Eat Your Greens Company is a vegetable, lettuce and herb producer with an almost encyclopedic array of lines, grown throughout summer on four farms in Gauteng and in winter grown for them on farms in the far north of Limpopo. They grow about 60% themselves of what they supply, packed on their superbly situated Midrand farm which acts as a backup to the other production units.
On their farms they’re growing over 140 varieties of vegetables, lettuce and herbs. This year they have acquired another farm to the west of Pretoria with a colder microclimate where they will be trialling more cold-hardy vegetables and heirloom varieties.
“Our lines are the exotic and the unusual,” says Roedolf van der Merwe, who was brought in six years ago came in to rescue a struggling vegetable business, which he bought out three years ago and rebranded as Eat Your Greens Company. He spent some years in the flower export industry which has informed some of his decisions, like selling on a fixed price throughout the season.
The company was built on servicing the retail and restaurant segment (although they have cut down on the latter when they found they were competing against themselves), with 5% going on order to municipal markets. “It’s about quality and service delivery,” Roedolf says. “We go out of our way to find product. We don’t say no to a client. And if we don’t have it, we go out to find it.”
Allick Juwa, farm manager on the Midrand farm, on one of the regular visits by management to the other production units
They’ve seen growth of 30% and more year-on-year as Roedolf has been focusing on finding new clients and continually developing new lines and bringing in unusual seed to trial on their farms. “I like playing around with new and unusual varieties,” he says, noting he started growing vegetables and succulents for sale at primary school already.
“Our advantage is that we have our own packhouse. We have been growing tremendously but we always first have the market before we expand which is a good position to be in.”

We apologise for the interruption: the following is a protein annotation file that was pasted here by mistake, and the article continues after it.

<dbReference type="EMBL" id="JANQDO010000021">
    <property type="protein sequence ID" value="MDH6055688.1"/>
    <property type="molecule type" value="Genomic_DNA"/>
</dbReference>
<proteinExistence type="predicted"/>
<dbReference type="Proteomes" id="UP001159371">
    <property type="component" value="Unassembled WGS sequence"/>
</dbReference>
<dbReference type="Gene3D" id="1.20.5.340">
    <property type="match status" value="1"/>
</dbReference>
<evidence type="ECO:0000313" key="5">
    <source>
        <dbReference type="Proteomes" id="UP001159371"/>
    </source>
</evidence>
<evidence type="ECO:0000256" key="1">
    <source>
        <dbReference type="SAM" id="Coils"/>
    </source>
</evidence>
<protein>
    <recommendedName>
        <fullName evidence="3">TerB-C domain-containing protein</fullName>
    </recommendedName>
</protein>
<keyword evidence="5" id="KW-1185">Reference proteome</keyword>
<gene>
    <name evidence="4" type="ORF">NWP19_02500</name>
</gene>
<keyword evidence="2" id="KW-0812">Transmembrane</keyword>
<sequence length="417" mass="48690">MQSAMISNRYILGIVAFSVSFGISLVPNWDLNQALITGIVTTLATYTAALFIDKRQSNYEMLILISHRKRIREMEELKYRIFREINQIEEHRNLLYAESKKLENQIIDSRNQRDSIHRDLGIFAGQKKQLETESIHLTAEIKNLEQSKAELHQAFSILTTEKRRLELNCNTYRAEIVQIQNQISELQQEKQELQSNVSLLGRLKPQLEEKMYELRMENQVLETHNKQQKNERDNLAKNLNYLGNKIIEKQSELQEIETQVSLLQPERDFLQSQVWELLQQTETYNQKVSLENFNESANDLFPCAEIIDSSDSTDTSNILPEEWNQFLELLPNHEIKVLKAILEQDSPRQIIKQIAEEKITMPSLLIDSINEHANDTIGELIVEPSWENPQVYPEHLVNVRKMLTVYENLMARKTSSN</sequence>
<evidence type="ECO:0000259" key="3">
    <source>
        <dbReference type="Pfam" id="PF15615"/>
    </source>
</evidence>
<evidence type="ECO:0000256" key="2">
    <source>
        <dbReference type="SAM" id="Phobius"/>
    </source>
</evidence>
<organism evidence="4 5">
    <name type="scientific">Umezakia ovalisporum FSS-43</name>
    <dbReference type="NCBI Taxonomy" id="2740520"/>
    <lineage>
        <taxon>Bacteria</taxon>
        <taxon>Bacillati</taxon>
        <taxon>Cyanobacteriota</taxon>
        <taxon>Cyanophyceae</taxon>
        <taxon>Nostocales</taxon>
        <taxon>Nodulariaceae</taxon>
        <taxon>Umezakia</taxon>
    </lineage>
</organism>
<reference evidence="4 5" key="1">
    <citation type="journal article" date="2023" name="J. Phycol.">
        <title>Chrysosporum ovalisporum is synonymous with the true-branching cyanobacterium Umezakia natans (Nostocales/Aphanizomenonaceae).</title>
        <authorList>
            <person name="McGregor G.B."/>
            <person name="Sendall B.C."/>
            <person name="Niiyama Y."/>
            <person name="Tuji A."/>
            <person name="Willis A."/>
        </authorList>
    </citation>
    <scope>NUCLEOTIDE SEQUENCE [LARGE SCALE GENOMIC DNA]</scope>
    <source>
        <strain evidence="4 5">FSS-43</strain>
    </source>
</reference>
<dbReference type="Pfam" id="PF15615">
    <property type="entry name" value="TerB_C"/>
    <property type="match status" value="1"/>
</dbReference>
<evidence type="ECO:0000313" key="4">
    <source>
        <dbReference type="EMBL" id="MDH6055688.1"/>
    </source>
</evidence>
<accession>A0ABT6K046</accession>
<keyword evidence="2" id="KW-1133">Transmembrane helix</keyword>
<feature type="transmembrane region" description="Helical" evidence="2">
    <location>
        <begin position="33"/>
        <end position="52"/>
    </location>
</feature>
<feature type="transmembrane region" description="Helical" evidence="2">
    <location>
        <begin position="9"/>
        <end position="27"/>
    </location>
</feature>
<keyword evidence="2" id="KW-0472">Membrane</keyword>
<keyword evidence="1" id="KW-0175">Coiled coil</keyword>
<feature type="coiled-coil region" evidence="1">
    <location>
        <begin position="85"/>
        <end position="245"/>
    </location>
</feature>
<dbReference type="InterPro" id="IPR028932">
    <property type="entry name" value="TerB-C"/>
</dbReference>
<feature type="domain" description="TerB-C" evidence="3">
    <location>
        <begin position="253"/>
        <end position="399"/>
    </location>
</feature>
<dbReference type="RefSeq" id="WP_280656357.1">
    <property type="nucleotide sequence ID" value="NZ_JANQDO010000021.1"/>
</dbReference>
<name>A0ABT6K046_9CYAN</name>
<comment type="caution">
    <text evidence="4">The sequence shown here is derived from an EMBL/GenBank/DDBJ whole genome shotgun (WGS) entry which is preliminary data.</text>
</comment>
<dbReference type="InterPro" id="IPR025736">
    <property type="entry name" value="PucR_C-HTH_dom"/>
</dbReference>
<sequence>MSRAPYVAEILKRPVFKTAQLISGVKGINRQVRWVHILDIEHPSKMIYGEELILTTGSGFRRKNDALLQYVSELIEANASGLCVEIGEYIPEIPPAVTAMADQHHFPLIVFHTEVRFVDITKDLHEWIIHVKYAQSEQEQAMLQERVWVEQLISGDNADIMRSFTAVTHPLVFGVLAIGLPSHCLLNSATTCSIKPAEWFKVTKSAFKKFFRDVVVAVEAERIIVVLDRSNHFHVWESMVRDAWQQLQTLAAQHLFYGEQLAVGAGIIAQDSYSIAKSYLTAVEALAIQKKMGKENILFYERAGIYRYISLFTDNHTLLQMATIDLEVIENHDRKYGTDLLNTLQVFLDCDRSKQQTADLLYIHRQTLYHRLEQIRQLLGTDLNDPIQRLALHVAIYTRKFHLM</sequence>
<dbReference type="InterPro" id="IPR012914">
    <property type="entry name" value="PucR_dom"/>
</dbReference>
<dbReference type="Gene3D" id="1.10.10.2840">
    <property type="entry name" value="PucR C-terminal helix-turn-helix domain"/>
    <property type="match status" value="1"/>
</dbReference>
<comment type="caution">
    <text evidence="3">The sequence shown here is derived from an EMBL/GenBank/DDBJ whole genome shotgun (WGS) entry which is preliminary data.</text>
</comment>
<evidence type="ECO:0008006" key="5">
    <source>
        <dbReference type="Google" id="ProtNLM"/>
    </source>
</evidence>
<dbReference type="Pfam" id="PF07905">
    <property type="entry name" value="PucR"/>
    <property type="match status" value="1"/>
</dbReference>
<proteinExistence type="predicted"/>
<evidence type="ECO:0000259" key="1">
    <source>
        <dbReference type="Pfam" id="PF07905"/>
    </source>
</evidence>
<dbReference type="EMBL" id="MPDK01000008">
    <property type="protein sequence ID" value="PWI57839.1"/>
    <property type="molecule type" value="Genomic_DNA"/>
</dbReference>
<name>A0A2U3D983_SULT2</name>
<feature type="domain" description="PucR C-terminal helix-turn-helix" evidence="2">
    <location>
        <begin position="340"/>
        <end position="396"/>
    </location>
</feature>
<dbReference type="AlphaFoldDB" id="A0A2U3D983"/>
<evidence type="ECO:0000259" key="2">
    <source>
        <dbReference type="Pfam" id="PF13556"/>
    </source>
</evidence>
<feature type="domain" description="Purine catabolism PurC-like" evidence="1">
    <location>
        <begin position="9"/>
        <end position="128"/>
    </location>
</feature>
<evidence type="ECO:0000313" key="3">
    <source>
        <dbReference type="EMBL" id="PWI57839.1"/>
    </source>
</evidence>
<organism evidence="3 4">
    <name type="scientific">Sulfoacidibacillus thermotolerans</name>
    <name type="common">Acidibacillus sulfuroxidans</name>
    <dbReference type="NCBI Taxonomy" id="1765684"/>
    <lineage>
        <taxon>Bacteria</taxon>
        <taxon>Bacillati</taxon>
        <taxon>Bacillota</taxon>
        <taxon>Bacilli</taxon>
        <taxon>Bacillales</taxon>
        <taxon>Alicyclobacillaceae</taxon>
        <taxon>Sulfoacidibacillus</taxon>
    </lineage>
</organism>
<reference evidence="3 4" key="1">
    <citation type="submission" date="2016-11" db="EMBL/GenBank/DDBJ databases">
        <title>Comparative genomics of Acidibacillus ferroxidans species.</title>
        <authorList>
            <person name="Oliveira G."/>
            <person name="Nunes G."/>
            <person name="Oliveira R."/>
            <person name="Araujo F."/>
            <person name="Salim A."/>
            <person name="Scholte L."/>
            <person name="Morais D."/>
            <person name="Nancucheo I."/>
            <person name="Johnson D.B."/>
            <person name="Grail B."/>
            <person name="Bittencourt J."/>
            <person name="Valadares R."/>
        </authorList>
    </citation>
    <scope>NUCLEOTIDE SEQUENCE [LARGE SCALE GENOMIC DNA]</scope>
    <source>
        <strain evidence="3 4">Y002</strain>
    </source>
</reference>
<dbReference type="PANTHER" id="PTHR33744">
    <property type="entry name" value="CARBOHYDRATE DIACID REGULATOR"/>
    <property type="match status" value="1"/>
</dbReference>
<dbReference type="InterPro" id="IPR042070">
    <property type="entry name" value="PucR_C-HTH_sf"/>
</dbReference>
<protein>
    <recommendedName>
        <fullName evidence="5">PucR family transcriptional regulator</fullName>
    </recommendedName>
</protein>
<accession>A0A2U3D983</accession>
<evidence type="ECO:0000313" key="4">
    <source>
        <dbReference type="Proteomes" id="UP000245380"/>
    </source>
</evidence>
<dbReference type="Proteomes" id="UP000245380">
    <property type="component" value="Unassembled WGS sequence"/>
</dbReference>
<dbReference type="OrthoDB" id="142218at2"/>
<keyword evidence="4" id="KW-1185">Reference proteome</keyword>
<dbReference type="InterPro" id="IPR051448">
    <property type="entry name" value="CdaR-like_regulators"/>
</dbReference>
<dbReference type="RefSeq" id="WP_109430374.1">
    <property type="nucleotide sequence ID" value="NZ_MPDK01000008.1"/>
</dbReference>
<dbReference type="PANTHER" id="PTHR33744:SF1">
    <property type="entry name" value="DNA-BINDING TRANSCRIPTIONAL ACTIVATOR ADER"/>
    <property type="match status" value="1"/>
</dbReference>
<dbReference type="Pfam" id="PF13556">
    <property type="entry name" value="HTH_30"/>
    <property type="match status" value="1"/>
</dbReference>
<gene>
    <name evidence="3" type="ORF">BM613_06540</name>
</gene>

This year they have received their first programme to grow baby vegetables for export to the UK: coloured carrots and beetroot, savoy and red cabbage, cauliflower and Romanesco cauliflower.
They’re also supplying pre-packaged vegetables and herbs to meal box companies which supply recipes and all required ingredients to customers.
Pictured right is the packhouse supervisor, Zandile Duma.
Eat Your Greens product lines
They are also in the process of launching the 22 lines that make up their own branded retail line, which is carried in the private retail sector and at greengrocers, of which some lines are unique, like corn salad or lamb’s lettuce (not well-known in South Africa), radicchio, endive (not witlof or Belgian endive) and mini herbs, which fall between micro and baby herbs.
Each product comes in differently coloured packaging which is further unique in its use of a white background. The spring onion and celery lines have already been launched.
Roedolf has thought long and hard about what consumers in smaller households need while optimising price points and has decided to follow the European lead by offering 70g bags of their herbs and lettuce. “Offering 70g of microgreens or our baby leaf mix is just the right size for a meal for a family of three. You can’t eat a 100g of microgreens. Five of our lines will be in 70g bags. We’re spending a lot on our packaging, we have a dream.”
He notes that it has taken some years for herb punnets to break through the R10 ceiling in the South African retail, selling at around R6,99 to R9,00 for a long time, while last year it finally broke through the R10 mark, which, he says, is actually selling herbs at half-price, given inflation, while at some retailers punnet volumes have been adjusted downwards to 20g.
The production is currently a third biological, a third organic and a third chemical. “We’re planning to enlarge the biological and organic segments. Biological farming is good for soil health, organic is for plant health and we use chemicals only curatively. I like to eat my own produce from the land with full assurance,” Roedolf says, as chickens raid Brussels sprout plants for aphids outside his office.
“We’re telling a story and I’m very proud of our story. We’re living the concept of urban farming and fresh. Because of our proximity to both Johannesburg and Pretoria many clients come to us to pick up supplies.”
The new McCormick B90 Max, bought after an inspiring visit Roedolf paid to European vegetable growers